Pauline Kenny and Steve Cohen are US expats living in Dorset. We moved to the UK in 2010. Read about our move. If you would like to talk about travel, please join us on the Slow Europe Travel Forums.

4 thoughts on “Touring the Cotswolds in Your Own Way”

  1. Hi from Chipping Campden. Just arrived from Bath. Lovely places to spend some time in Sept. Tetbury was also a nice little town we drove through today. May go back to visit. Narrow roads with left-hand side curbs make for scary drive for us Canadians.
    Will read more of your site this week. Thanks for Clive-a treasure. He drove and entertained us from Southampton pier to the Queensberry Hotel in Bath.
    chiaro

  2. Hi Chiaro! Tetbury is a nice town, but I think too long a drive to go back to (well over an hour). Other lovely towns are near you – Broadway, Stow-on-the-Wold, Winchcombe.

    Also think about what you want to see on the day you drive to the airport. You could stop at Burford on the eastern edge of the Cotswolds, then drive south to Wiltshire and see Avebury with its huge ancient stone circle – very different from Stonehenge.

    I remember well what it is like the first time driving in England. I sit in the passenger seat and say “too close, too close” until Steve asks me to stop talking. It always seems to the passenger that you are too close to the edge, while the driver thinks he is too close to the center line! They just don’t have our concept of “road shoulders” and all roads seem to have curbs, hedgerows or stone rows right at the edge. Plus the lanes are more narrow.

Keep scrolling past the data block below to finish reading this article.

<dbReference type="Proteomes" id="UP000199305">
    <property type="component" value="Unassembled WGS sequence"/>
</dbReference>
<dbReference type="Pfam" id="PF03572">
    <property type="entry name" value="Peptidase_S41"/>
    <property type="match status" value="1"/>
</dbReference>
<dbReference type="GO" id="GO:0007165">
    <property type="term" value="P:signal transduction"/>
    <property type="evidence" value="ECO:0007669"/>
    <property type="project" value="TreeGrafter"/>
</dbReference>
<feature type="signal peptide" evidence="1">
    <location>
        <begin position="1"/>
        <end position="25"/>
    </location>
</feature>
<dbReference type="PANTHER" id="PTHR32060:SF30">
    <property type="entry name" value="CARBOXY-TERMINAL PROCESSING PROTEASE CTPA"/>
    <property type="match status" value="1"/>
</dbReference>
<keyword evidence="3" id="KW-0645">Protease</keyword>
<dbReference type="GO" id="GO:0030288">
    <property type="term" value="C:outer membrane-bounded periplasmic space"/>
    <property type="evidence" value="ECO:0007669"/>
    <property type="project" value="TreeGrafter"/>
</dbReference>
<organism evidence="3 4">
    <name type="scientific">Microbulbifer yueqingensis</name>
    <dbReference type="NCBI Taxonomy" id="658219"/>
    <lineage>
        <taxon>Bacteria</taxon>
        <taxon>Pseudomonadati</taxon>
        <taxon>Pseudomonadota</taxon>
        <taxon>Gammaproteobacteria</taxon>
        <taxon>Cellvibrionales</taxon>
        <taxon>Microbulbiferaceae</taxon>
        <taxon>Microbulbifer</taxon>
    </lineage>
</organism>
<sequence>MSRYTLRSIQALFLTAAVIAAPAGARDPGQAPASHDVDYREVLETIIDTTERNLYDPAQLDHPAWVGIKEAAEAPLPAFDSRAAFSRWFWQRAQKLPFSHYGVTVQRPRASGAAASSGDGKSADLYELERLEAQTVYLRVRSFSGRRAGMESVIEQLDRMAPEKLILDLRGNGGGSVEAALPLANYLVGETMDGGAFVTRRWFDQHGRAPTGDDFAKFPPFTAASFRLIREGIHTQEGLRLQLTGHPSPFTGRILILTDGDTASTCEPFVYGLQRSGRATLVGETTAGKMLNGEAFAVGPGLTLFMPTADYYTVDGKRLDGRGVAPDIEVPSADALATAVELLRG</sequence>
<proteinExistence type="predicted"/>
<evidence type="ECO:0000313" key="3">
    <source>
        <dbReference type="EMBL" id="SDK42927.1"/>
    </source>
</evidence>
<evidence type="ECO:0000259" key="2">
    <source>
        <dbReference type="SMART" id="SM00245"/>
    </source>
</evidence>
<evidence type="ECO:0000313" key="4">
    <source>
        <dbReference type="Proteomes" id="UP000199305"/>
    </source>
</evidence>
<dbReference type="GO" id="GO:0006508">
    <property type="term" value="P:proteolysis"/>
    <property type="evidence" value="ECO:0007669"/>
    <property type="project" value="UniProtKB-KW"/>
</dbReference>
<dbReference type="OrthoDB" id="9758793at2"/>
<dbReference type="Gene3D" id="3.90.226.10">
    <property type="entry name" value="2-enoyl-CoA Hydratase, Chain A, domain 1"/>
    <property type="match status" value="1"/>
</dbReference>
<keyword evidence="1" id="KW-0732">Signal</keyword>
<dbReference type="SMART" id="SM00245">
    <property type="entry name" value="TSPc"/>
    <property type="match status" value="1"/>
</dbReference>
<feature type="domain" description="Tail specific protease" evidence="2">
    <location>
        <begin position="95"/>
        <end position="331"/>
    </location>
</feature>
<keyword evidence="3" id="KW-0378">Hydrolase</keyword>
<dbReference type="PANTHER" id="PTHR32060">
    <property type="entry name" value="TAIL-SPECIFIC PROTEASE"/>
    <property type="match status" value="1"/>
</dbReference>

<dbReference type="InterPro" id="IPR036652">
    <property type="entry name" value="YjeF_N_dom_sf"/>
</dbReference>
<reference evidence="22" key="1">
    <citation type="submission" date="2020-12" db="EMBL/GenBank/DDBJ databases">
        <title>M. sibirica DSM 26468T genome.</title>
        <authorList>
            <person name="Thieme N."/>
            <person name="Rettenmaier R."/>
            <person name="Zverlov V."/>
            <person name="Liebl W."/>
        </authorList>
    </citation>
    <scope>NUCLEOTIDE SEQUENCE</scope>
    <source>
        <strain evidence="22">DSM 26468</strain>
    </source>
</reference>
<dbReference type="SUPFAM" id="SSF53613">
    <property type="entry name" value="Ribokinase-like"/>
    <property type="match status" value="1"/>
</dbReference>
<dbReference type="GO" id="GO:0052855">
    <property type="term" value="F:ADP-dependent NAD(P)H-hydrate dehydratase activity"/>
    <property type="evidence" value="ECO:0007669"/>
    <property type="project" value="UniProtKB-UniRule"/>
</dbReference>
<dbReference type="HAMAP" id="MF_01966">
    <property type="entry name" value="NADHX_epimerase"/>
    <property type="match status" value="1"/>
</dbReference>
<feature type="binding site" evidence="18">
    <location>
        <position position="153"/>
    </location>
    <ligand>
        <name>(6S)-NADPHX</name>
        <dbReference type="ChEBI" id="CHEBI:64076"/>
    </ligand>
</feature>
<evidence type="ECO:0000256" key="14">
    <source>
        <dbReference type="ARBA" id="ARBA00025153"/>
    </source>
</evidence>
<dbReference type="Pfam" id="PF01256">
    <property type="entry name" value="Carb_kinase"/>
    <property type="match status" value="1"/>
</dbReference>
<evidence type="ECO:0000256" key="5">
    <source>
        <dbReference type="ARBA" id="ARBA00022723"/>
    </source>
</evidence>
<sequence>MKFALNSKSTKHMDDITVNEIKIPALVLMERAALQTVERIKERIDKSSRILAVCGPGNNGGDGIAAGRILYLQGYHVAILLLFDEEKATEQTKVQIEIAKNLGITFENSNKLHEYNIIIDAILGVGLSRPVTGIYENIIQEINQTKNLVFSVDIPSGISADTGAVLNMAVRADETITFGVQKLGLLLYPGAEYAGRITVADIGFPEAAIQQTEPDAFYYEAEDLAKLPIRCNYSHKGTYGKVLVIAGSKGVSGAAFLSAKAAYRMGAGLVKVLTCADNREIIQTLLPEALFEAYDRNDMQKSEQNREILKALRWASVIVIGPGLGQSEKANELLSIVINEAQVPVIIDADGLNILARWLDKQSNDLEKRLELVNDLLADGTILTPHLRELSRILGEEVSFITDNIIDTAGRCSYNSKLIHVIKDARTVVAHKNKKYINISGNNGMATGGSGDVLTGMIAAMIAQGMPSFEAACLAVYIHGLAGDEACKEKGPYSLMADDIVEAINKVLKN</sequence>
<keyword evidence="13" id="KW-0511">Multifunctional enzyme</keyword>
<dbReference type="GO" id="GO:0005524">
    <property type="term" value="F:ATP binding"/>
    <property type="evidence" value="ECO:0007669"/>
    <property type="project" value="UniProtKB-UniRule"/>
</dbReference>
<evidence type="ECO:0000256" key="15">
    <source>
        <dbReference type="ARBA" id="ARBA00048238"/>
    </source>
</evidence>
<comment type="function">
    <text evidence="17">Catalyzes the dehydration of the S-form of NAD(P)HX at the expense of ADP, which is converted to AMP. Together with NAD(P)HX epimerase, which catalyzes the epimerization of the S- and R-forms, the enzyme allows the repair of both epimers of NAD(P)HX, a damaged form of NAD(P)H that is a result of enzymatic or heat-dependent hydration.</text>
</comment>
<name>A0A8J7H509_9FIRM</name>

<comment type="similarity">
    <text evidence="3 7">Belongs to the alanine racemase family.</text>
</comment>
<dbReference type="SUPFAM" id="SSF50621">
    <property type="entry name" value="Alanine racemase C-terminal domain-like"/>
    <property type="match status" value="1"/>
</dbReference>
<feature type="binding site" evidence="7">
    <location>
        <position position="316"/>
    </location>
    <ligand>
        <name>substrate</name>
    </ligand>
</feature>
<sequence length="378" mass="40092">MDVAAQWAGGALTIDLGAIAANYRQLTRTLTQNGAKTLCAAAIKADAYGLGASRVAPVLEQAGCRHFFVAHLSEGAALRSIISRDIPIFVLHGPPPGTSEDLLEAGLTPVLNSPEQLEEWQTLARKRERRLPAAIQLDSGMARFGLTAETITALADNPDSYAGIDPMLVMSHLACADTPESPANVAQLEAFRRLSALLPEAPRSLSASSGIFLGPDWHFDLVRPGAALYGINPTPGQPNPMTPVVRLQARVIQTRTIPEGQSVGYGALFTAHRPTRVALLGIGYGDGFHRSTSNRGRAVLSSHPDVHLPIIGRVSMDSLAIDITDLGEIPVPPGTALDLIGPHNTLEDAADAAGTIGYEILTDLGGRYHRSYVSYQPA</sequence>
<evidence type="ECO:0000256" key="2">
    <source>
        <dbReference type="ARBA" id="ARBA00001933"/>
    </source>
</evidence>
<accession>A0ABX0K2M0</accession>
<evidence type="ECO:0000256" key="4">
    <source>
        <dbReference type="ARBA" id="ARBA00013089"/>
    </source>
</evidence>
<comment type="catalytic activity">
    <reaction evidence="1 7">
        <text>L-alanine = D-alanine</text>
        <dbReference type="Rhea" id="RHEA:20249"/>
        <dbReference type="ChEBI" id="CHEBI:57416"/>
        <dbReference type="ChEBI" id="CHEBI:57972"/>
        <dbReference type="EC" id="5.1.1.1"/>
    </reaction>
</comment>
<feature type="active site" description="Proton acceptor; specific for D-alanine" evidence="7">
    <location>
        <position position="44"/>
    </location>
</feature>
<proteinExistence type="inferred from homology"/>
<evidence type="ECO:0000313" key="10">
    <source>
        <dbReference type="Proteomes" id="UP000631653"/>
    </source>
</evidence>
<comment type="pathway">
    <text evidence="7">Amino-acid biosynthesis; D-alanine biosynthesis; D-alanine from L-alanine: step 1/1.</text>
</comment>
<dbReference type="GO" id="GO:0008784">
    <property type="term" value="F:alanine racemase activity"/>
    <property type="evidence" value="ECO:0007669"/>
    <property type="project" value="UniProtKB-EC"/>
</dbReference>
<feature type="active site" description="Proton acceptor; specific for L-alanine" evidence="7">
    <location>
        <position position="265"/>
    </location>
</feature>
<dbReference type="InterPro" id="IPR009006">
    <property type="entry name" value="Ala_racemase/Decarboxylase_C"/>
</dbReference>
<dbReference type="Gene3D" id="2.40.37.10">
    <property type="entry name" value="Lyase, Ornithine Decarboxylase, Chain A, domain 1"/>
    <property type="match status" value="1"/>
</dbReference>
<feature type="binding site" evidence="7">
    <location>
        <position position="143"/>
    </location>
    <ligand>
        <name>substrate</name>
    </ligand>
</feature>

I am happy that you liked Clive ( http://www.drive-u.co.uk ). He has driven us from the airport to Bath several times and it is such a luxury to not have to drive in a jetlagged state. The Queensberry ( http://www.thequeensberry.co.uk ) is a lovely hotel. We have stayed there twice and love the historic building and the location.

  3. The Cotswolds are superb to tour by car. And Stow-on-the-Wold remains a firm favourite with some gorgeous cottages for rent. But lanes are narrow and walkers can get frustrated. We suggest a road and pub tour of the Cotswolds, followed by the wilderness and walking paradise of the Lake District. The Romantic Poets got it right, drawing their inspiration from this rugged landscape!

  4. It has been 20 yrs since we have been in the Lake District and we must get up there again – it is magnificent. But I have to defend the walking in the Cotswolds – footpaths are well marked and documented in hiking guides, you can walk for an hour or for the whole day, the countryside may not be “rugged” but it is beautiful for walking. I think you miss most of what the Cotswolds has to offer if you stay in cars and pubs.

    Living in the Rocky Mountains in the US (northern New Mexico), I have “rugged” at my doorstep. I like the contrast of the walking/hiking in England because it is gentle and easy.

    P.S. Am now in love with your Mark the Field Bag!! Beautiful!!